We demonstrate a bandpass amplifier which can be constructed from common electronic components and has the surprising property that the group delay is negative in most spectral regions. A pulse propagating through a chain of such amplifiers is advanced by several milliseconds: the output waveform precedes the input waveform. Although striking, this behavior is not in conflict with causality, as demonstrated by experiments with pulses which start or end abruptly.
"Materials physics: A new contemporary undergraduate laboratory," Herbert Jaeger, Michael J. Pechan and Daniel K. Lottis, Am. J. Phys. 66, 724 (1998)
We have developed a laboratory course focusing on the physics of materials. This course, taught in place of a "conventional" lecture-only solid state or condensed matter physics course, helps prepare students for the technical work force and also serves as a solid, broad-based foundation for students bound for graduate school. In addition, the course illustrates the increasingly interdisciplinary nature of physics. Classroom activities and experiments concentrate on four materials classes: metals, ceramics, semiconductors, and polymers. Experiments include electrical conductivity of metals and semiconductors; ionic conductivity of ceramics; superconductivity in metals, alloys and ceramics; preparation and characterizations of metallic thin films; scanning tunneling microscopy; magnetic properties of materials; impedance spectroscopy of solid electrolytes; phase diagram determination by differential thermal analysis and x-ray diffractometry; Hall effect in pure and doped semiconductors; dielectric response of polymers; and mechanical properties of polymers.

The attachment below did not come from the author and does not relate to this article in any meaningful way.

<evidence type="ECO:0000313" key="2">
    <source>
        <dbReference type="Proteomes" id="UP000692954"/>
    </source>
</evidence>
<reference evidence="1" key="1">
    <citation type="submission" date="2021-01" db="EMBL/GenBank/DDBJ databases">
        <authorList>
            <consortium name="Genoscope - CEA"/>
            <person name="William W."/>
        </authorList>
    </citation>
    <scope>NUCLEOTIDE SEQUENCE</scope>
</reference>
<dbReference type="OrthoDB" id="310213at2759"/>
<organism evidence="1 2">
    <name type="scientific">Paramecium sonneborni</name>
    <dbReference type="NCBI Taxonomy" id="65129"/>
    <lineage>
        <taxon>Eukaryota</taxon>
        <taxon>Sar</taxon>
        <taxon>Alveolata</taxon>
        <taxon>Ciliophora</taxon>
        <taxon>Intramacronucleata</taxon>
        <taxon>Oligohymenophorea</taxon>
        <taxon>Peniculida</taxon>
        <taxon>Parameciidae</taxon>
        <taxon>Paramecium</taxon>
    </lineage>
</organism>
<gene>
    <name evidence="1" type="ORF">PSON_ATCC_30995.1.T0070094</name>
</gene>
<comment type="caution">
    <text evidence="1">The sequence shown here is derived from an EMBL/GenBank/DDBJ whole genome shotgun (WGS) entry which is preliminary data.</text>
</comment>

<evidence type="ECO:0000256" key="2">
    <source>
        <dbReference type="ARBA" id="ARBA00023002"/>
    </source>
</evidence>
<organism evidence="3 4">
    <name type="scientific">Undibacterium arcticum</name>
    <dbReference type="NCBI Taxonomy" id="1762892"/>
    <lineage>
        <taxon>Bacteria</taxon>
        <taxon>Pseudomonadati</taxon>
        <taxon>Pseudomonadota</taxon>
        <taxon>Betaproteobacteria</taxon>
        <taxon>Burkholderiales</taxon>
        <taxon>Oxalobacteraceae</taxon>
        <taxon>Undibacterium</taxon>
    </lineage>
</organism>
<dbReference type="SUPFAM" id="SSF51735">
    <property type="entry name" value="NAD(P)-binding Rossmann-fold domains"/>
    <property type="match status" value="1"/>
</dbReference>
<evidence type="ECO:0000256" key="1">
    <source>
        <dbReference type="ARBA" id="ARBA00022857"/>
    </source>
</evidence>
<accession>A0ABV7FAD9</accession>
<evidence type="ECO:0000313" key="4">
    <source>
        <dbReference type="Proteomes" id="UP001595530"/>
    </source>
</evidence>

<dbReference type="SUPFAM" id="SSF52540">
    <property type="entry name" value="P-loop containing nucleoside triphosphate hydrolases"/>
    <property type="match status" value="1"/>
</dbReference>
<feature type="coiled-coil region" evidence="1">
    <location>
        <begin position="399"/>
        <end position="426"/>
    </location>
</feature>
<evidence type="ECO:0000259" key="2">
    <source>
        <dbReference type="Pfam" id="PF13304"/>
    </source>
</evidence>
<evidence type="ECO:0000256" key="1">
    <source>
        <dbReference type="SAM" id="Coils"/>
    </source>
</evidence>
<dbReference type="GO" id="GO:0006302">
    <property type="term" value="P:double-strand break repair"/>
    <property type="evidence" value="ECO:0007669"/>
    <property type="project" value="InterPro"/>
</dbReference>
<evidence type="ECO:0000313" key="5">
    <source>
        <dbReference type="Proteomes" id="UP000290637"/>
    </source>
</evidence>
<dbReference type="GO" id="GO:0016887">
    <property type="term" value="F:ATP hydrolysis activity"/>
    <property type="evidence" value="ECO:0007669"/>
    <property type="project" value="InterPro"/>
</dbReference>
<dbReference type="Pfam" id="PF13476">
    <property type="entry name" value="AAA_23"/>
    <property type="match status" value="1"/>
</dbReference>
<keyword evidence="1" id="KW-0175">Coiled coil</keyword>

"Who were Fabry and Perot?" Joseph F. Mulligan, Am. J. Phys. 66, 797 (1998)
IN 1897 Charles Fabry and Alfred Perot published their most important article on what we now call the Fabry-Perot interferometer. Despite the great importance of this instrument for present-day research in physics and astrophysics, its inventors are almost completely unknown to most physicists. This article presents brief accounts of the life and work of Fabry and Perot, who at the beginning of the twentieth century were highly regarded by physicists throughout the world for their contributions to astrophysics, including Fabry's 1913 discovery (with Henri Buisson) of the ozone layer in the Earth's atmosphere.
"Approximate trajectories for projectile motion with air resistance," Michael A. B. Deakin and G. J. Troup, Am. J. Phys. 66, 34 (1998)
To remarkable accuracy and under a wide variety of conditions, the trajectories of projectiles under various laws of resistance may be approximated by cubic curves. This allows for the relatively simple calculation of many details of the flight
"Quantum measurement theory and the Stern-Gerlach experiment," M. Hannout, S. Hoyt, A. Kryowonos and A. Widom, Am. J. Phys. 66, 377 (1998)
The Stern-Gerlach experiment was one of the early illustrative examples of the Bohr view of quantum mechanics. In the Bohr view, a measurement is an interaction between a quantum object and an apparatus which acts in classical fashion. There are still open problems with this concept many of which enter into the discussion of the original Stern-Gerlach measurement.
* Each article can be accessed from any OSU computer by clicking on link at start of each abstract and then searching for listed article.